Best cornerback of all time? Easy, says Woodson; it’s Mel Blount


(Mel Blount photos courtesy of the Pittsburgh Steelers)

Talk of Fame Network

When New York Jets’ wide receiver Brandon Marshall last year named the best cornerback in NFL history, he made two mistakes. First of all, he put Darrelle Revis at the head of the pack. OK, that’s his opinion, and it’s a free country … so we’ll give him a mulligan. But, second, he didn’t even bother to include Hall-of-Famer Mel Blount in the conversation.


So what? So we just asked Hall-of-Fame cornerback Rod Woodson on the latest Talk of Fame Network broadcast to name his top cornerback … ever … and, sorry, Brandon, but Darrelle Revis didn’t make the cut. Mel Blount, star cornerback on Pittsburgh’s Steel Curtain defense of the 1970s, did.

“Mel Blount, to me, is the best corner to ever play in the National Football League,” said Woodson, now an assistant coach with the Oakland Raiders. “If you ever met Mel, first of all, he’s a huge corner. He’s 6-4-ish. He wears these huge cowboy boots, this 10-gallon hat (and) this huge belt buckle. But he’s just so long and so fast and so fluid as an athlete.


                                     (Rod Woodson photo courtesy of the Baltimore Ravens)

“He was before his time. And when they make a rule up because you’re just destroying receivers down the field you’re doing something right. So putting that five-year chuck rule in there was really for Mel Blount because he was dismantling receivers down the field.”

A tall, fast and physical corner, Blount was so effective with his aggressive “bump-and-run” coverage that the NFL enacted a rule midway through his career to make physical play downfield illegal — a change that became known as “the Mel Blount Rule.”

But that didn’t deter Blount. He not only was an all-decade choice who played on four Super Bowl winners; he was a six-time All Pro named to the NFL’s 75th anniversary team and chosen the NFL’s Most Valuable Defensive Player in 1975 when he led the league with 11 interceptions.

Like Woodson, who followed him to the Steelers in 1987, Blount was used as a kickoff returner early in his career. Unlike Woodson, he never was moved to safety and played with only one franchise, the Steelers, where his number 47 jersey is no longer issued.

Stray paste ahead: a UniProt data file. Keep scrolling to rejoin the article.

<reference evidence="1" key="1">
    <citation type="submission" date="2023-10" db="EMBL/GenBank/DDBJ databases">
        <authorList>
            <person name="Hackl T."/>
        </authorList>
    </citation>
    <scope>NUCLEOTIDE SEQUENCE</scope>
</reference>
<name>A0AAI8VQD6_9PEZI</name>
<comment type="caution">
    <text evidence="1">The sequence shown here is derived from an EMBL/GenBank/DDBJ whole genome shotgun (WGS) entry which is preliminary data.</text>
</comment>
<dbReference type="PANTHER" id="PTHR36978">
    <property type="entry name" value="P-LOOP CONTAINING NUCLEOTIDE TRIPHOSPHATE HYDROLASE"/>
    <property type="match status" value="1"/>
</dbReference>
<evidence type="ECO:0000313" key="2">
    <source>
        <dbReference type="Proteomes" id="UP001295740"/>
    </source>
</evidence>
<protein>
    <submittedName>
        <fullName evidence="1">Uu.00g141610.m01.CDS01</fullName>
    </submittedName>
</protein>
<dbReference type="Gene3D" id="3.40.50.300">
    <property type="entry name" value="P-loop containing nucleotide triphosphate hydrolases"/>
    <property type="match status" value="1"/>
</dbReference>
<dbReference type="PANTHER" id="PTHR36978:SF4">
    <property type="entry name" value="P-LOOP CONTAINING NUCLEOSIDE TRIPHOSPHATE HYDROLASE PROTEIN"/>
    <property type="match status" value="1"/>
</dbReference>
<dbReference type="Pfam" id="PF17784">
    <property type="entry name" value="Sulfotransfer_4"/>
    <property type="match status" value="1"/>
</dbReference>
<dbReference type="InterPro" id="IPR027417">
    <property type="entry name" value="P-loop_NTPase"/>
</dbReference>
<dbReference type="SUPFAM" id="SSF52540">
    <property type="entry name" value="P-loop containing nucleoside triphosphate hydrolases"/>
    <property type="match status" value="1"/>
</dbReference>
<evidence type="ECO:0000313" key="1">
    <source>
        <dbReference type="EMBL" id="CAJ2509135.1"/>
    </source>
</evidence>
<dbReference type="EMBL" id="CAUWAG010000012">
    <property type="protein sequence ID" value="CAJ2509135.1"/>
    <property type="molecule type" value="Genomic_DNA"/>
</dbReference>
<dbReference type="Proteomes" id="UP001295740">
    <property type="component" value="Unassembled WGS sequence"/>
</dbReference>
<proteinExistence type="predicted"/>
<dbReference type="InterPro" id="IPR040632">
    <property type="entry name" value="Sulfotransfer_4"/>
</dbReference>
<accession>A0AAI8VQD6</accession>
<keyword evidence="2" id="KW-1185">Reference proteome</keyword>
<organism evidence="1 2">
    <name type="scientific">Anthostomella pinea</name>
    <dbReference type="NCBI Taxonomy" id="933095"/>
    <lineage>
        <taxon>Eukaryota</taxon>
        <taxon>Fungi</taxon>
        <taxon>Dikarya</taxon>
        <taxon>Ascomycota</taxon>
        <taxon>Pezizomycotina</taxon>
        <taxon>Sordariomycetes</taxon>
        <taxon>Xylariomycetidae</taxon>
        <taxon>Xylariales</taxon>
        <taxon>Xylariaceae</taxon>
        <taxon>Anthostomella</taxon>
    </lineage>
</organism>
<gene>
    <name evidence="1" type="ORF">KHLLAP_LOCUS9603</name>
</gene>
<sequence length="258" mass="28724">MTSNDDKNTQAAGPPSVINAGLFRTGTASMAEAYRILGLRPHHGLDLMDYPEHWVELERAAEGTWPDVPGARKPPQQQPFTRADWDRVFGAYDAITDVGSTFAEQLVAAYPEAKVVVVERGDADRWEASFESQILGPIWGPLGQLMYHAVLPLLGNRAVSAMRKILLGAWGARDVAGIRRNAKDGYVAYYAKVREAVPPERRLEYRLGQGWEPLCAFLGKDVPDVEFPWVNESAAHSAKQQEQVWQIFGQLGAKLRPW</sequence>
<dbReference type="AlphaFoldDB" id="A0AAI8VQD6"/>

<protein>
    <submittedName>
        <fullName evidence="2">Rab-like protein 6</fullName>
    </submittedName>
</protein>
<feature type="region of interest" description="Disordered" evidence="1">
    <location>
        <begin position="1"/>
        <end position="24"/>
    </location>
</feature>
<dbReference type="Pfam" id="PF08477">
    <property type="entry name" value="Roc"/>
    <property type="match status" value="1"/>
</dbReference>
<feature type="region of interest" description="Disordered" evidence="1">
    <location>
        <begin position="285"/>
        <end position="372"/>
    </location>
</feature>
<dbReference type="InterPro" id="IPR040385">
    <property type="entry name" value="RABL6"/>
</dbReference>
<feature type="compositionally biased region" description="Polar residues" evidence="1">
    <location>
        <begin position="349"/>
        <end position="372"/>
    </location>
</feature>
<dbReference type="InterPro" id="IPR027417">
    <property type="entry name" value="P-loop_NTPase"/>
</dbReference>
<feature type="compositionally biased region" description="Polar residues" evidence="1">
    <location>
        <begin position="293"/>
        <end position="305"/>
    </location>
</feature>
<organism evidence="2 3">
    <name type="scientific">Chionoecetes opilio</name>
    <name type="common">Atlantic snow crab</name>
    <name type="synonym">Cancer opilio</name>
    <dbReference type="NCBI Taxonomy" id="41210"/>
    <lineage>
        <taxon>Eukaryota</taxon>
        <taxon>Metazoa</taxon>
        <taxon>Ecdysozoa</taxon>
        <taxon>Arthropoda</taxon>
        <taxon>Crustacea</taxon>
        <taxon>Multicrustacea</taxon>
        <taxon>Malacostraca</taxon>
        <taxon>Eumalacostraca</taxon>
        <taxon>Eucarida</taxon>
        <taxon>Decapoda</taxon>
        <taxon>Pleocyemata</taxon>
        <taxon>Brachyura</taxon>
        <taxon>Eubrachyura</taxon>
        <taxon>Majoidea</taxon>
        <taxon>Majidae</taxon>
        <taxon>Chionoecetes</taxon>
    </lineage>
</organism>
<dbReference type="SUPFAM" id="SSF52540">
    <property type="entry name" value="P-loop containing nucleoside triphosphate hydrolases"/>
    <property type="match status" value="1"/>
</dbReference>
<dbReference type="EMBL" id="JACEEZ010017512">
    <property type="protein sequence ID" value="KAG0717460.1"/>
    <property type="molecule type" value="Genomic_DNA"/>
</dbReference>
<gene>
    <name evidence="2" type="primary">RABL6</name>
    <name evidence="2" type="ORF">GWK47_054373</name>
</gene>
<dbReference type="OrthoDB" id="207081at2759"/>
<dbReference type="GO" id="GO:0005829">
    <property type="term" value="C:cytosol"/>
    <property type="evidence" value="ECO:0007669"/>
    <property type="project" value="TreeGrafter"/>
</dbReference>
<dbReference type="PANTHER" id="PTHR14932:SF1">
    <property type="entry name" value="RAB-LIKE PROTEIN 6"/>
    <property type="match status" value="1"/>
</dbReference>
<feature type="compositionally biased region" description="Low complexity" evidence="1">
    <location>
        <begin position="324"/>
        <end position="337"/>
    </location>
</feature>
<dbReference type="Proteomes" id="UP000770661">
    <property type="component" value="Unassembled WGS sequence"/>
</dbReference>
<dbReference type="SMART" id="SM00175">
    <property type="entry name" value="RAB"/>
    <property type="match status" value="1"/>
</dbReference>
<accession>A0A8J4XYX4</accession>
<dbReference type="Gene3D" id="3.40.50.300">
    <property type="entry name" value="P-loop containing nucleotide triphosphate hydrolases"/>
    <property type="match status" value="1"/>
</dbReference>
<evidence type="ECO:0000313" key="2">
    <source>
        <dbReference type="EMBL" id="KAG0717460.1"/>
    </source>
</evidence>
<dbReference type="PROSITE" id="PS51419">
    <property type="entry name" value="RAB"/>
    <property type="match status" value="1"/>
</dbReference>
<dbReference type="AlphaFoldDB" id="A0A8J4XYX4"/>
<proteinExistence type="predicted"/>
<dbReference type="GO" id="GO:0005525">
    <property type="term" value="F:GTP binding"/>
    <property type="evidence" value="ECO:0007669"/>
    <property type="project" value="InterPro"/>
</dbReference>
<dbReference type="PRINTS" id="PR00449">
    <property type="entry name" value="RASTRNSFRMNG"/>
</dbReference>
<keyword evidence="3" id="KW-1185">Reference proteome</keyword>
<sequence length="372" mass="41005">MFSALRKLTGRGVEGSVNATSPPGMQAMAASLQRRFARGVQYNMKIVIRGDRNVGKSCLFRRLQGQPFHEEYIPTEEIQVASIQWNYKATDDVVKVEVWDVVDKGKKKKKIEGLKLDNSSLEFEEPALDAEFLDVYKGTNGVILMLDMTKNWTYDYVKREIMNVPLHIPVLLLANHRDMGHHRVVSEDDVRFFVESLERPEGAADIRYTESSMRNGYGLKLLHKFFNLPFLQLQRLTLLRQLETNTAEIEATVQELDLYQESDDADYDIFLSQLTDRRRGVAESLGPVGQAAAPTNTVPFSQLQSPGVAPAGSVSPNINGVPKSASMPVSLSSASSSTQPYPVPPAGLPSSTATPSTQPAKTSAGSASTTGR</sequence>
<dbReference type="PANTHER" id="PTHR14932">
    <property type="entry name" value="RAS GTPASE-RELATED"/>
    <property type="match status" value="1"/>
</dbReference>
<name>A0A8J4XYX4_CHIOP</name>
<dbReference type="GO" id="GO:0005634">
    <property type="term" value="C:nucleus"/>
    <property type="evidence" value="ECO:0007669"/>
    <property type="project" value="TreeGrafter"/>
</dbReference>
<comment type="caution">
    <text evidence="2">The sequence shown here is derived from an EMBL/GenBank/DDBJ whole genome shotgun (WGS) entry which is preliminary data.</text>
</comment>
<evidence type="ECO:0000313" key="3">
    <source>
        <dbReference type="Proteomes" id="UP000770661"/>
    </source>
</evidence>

“I just think he could’ve played in any era,” said Woodson. “And if you think now, everybody’s trying to find a Mel Blount in 2016. So what he had and what he was … way back then … was before his time.”

Previous Woodson has faith in Mel Blount; Shanahan has it in RG III...maybe
Next Mike Shanahan: Here's how RG3 can be a success in Cleveland


  1. bachslunch
    May 16, 2016

    Not so sure I’d pick either Mel Blount or Darrelle Revis as “best ever” CB, though they’re probably top-10 material. Dr. Z wrote that the two best cover corners he ever saw were Jim Johnson and Deion Sanders while the two best bump-and-run corners he ever saw were Dick Lane and Willie Brown. Chances are I’d pick one of these four. Woodson, Revis, and Blount would probably be in the top ten along with Mike Haynes, Roger Wehrli, and Herb Adderley. Not so sure I agree that Blount was an innovator, though — in fact, am thinking he’s more likely the last of the great bump-and-run type corners. Have seen the idea that guys like Blount, Lane, and Brown might not fare so well in today’s game where you can’t get as physical with WRs. Finally (and perhaps not surprisingly), Marshall and Woodson strike me as stumping for guys who played for their team rather than being objective.

  2. October 5, 2016

    If you look at the RECORD Mel Blount was STILL ALL PRO AFTER the 1978 rule change MULTIPLE times.THE guy DOMINATED before and after the rule change, to say he might not fare so well in todays game is not true in my opinion

    • Darrell
      November 26, 2017

      Rod Woodson knows cornerback play better than anyone. He is 100% correct

      Mel Blount destroyed players. Modern day fans don’t understand that the 5 yard rule is “the Mel Blount Rule”

  3. Dare
    January 1, 2018

    Yep. In my opinion , Woodson sort of tried to emulate Blount as much as possible except not being able to hit after 5 yards.

    1) Blount
    2) Woodson

    3) Sanders (Was only a cover-man. He was afraid of tackling). Best cover man if that is your specific need (such as his job on 49ers). But he was not a defensive leader.

Leave a reply

Your email address will not be published.